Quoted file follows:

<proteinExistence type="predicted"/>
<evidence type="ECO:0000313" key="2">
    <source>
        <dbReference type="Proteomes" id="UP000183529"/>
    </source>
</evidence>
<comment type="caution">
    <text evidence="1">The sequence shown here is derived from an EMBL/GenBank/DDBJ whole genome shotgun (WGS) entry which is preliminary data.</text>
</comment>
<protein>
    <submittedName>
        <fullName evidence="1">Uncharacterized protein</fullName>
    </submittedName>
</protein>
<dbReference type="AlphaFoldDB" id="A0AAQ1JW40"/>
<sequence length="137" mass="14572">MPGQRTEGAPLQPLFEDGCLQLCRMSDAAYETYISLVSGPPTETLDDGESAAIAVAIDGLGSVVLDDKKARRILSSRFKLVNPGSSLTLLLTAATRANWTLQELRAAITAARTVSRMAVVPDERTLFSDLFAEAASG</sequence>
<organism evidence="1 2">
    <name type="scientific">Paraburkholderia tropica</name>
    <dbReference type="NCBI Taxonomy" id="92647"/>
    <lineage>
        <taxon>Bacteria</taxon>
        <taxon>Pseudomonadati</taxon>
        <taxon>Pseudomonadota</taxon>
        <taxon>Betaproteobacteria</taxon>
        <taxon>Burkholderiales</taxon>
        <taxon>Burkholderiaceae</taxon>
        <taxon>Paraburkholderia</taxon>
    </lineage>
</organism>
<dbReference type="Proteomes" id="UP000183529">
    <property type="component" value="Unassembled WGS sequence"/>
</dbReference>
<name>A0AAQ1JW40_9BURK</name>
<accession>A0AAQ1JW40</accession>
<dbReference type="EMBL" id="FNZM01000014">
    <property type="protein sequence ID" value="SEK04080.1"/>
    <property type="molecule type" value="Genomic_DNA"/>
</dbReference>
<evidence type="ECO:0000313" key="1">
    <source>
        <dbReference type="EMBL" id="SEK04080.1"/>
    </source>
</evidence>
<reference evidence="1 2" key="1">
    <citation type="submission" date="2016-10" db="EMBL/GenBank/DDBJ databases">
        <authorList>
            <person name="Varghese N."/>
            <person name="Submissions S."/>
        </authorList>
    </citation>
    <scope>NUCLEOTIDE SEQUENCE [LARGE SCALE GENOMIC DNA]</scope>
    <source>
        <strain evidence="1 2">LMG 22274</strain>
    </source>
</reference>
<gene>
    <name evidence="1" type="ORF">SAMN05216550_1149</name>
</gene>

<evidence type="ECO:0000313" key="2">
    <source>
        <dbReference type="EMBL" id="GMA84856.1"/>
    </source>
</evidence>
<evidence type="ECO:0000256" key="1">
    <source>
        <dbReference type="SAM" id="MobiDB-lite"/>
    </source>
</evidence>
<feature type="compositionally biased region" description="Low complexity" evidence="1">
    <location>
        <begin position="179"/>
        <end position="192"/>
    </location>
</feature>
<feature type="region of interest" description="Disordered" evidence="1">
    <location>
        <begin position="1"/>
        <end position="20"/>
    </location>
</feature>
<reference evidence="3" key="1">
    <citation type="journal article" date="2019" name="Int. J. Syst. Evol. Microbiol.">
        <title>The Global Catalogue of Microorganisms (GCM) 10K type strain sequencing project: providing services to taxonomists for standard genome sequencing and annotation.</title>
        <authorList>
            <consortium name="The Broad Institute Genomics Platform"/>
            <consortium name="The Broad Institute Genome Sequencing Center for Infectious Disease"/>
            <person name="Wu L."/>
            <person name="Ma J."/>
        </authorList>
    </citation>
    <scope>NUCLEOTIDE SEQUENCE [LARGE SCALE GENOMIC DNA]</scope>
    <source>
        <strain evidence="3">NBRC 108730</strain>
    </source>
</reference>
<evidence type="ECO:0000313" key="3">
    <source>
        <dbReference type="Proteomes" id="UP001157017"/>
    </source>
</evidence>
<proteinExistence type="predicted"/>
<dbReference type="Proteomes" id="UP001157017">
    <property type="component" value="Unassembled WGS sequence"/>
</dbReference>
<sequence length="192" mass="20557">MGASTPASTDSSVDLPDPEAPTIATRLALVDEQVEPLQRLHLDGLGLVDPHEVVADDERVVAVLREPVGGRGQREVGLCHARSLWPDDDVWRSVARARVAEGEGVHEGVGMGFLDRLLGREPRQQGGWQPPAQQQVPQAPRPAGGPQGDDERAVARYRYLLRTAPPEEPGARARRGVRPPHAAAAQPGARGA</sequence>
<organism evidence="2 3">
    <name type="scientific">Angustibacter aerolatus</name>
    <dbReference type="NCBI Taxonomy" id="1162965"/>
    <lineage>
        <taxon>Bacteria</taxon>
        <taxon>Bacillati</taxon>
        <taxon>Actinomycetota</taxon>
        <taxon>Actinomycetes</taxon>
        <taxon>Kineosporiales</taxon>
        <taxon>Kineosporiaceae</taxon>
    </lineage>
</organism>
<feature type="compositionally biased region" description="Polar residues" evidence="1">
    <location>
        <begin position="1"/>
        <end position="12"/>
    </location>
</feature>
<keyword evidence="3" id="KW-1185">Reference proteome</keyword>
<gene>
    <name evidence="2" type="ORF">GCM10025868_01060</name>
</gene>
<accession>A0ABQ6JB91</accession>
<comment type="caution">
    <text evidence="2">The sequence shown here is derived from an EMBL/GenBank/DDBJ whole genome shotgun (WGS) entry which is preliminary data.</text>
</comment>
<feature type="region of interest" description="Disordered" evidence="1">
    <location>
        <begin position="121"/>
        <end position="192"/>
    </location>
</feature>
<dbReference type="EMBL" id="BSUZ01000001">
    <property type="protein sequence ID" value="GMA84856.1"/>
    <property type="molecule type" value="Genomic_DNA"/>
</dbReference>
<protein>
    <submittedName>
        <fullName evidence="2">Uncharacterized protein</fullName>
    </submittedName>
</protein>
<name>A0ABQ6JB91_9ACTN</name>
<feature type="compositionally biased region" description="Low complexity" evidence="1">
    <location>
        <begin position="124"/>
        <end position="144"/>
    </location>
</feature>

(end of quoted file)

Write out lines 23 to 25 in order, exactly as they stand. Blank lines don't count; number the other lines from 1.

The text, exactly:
        <taxon>Pseudomonadota</taxon>
        <taxon>Betaproteobacteria</taxon>
        <taxon>Burkholderiales</taxon>